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The misnamed Pavlok Electro Wristband

1 Sep

I have no idea if the Pavlok Electro Wristband really helps you break bad habits by administering small electric shocks. What I do know is that this product is badly misnamed. According to BoingBoing:

Got a bad habit you’re aching to break? Don’t make yourself crazy with methods that don’t work – train yourself like Pavlov’s dog with the Pavlok. This little shock wristband sends you a light shock every time you engage in your bad habit by pressing the lightning bolt on the band or the zap button on the phone app. You can also set up automatic shocks through one of the many integrations. Any habit, same solution. Your brain will create an aversion to your bad habit when it’s paired with a shock, that’s just classical conditioning.

Pardon me, but this is not Pavlov’s classical conditioning, this is operant conditioning where behavior is changed by its consequences. Specifically it uses punishment, defined as a consequence that decreases the probability of a behavior recurring.

A new approach to DUI

11 Aug

Human beings seem to have a hard wired desire to punish others for their transgressions. This drive might have served our ancestors well in small band level societies, but it sometimes prevents us from thinking clearly about effective social policy. In behavioral psychology we define punishment as a consequence that reduces the probability of a behavior recurring. We know a lot now about what makes punishment effective, or, as often is the case, ineffective.

Generally, our impulse to increase the severity of punishment for bad behavior has little effect on the recurrence of the undesirable behavior. This article in the Washington Post describes a much more productive approach to dealing with a very undesirable behavior, drunken driving.

Many judges across the country order abstinence as part of parole or probation, but Long decided to actually enforce it. Offenders’ drinking was monitored every single day, typically by in-person breath tests in the morning and evening. In contrast to the typically slow and unpredictable ways of the criminal justice system, anyone caught drinking faced a 100 percent chance of arrest and an immediate consequence — typically 12 to 36 hours in jail.

Recent research suggests that this approach is effective:

The results were impressive, with 24/7 Sobriety participants showing up and passing more than 99 percent of scheduled breathalyzer tests. With alcohol removed from their lives, 24/7 Sobriety participants were less likely to be re-arrested for any offense one year, two years and three years after their initial arrest. The latter two periods are particularly impressive in that individuals were typically on 24/7 Sobriety for less than a year, indicating that the benefits persisted after the program stopped. This is a favorable contrast to alcohol ignition interlocks, which typically reduce drunken driving only for the limited time they are in place on an offender’s vehicle.

Many offenders in the program had served extensive time in jail and prison, so why were they deterred by the prospect of a single night in jail? Midgette emphasizes the typical time horizon of the population, noting that “because heavy drinkers tend to heavily discount the future, deterrence depends much more on the certainty and swiftness of a sanction than its severity.”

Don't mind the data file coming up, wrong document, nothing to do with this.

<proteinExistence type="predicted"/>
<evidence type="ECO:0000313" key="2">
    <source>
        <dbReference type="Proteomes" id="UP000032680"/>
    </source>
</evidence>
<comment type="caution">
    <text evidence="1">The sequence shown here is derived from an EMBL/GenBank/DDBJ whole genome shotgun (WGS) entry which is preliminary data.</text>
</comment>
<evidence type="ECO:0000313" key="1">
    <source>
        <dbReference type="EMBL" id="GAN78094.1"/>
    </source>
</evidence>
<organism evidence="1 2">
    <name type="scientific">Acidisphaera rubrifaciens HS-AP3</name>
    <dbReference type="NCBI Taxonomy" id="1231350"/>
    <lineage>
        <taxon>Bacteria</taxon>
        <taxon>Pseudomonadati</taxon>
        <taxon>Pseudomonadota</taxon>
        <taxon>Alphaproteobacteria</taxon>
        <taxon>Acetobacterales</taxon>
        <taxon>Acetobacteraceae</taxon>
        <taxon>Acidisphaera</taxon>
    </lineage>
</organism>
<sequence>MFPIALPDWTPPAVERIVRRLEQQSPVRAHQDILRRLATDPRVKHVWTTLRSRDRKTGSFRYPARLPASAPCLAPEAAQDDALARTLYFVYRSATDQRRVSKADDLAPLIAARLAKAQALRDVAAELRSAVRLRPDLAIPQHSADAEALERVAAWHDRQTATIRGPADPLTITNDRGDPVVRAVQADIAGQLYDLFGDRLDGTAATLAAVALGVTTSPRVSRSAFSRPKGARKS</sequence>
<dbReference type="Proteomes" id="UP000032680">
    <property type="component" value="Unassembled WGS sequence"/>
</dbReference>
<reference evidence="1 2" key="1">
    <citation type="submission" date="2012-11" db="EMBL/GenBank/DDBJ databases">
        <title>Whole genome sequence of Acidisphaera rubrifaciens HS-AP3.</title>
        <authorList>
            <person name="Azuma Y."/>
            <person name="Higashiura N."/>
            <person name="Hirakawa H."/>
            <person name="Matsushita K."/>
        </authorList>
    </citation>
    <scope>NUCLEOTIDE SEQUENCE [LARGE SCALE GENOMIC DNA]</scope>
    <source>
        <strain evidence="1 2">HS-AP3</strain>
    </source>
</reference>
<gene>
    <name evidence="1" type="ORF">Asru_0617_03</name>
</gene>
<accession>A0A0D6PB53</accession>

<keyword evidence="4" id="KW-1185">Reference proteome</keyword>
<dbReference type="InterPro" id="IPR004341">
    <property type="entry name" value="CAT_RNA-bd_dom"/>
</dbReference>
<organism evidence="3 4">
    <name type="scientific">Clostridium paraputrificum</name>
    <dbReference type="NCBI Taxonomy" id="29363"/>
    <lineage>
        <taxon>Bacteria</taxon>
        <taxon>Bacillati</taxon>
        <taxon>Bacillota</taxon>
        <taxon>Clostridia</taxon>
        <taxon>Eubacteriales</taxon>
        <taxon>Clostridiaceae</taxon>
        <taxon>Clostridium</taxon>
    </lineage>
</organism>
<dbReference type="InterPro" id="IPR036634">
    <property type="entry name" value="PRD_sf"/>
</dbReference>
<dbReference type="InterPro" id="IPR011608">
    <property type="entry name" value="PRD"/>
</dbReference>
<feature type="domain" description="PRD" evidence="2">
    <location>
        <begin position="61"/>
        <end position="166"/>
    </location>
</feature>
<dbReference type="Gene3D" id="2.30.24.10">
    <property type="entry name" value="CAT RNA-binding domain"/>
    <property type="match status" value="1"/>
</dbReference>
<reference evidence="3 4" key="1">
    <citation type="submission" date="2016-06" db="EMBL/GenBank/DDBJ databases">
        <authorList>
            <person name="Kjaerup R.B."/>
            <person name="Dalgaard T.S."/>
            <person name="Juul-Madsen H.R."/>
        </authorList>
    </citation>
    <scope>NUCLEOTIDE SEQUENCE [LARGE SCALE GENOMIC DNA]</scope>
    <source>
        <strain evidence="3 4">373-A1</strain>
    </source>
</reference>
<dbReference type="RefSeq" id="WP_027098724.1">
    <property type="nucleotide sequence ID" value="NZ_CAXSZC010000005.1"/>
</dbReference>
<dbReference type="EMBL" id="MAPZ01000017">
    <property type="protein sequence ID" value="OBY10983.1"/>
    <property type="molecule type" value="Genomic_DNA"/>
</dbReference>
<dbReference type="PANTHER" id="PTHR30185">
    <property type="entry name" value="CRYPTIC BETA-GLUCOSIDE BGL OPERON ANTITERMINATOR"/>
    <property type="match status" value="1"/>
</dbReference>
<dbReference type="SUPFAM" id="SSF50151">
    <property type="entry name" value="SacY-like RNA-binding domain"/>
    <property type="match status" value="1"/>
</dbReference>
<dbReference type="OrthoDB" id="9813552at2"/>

Operant Conditioning Works

5 May

Behavioral engineering

16 Sep

VAM is not behaviorist.

9 Sep

I generally agree with Dianne Ravitch on most education policy issues. I have consistently pointed out that value added measures (VAM) of teaching are statistically invalid and I have often cited her blog posts on this issue. Thus, I was very disappointed to see her link to a post that characterized VAM measures as “behaviorist.” Here is the offending quotation:

“However, traditional standardized assessments mainly contain questions that are crafted from a behaviorist perspective. The conceptual understanding that is highlighted in the cognitivist perspective and the participation in practices that is highlighted in the situative perspective are not captured on traditional standardized assessments. Thus, the only valid inference that can be made from a value-added estimate is about a teacher’s ability to teach the basic skills and knowledge associated with the behaviorist perspective.”

These words show an appalling lack of familiarity with modern behavioral psychology. Look at any recent text book on behavioral teaching methods, I like Behavior Analysis for Effective Teaching by Julie S. Vargas, and you find critiques of the use of standardized testing. Here is what Vargas writes:

“Educators realize that the goal of education is to prepare students for a future that requires much more than the skills assessed on a test.”

This is from a chapter where Vargas describes techniques for encouraging creativity and curiosity among students.

In later posts I will write about how facile and inaccurate characterizations of behaviorism have denied our teachers access to a set of highly effective classroom techniques.

9780415526807-210

Behavioral engineering at its best

5 Mar

The laundry punchbag.

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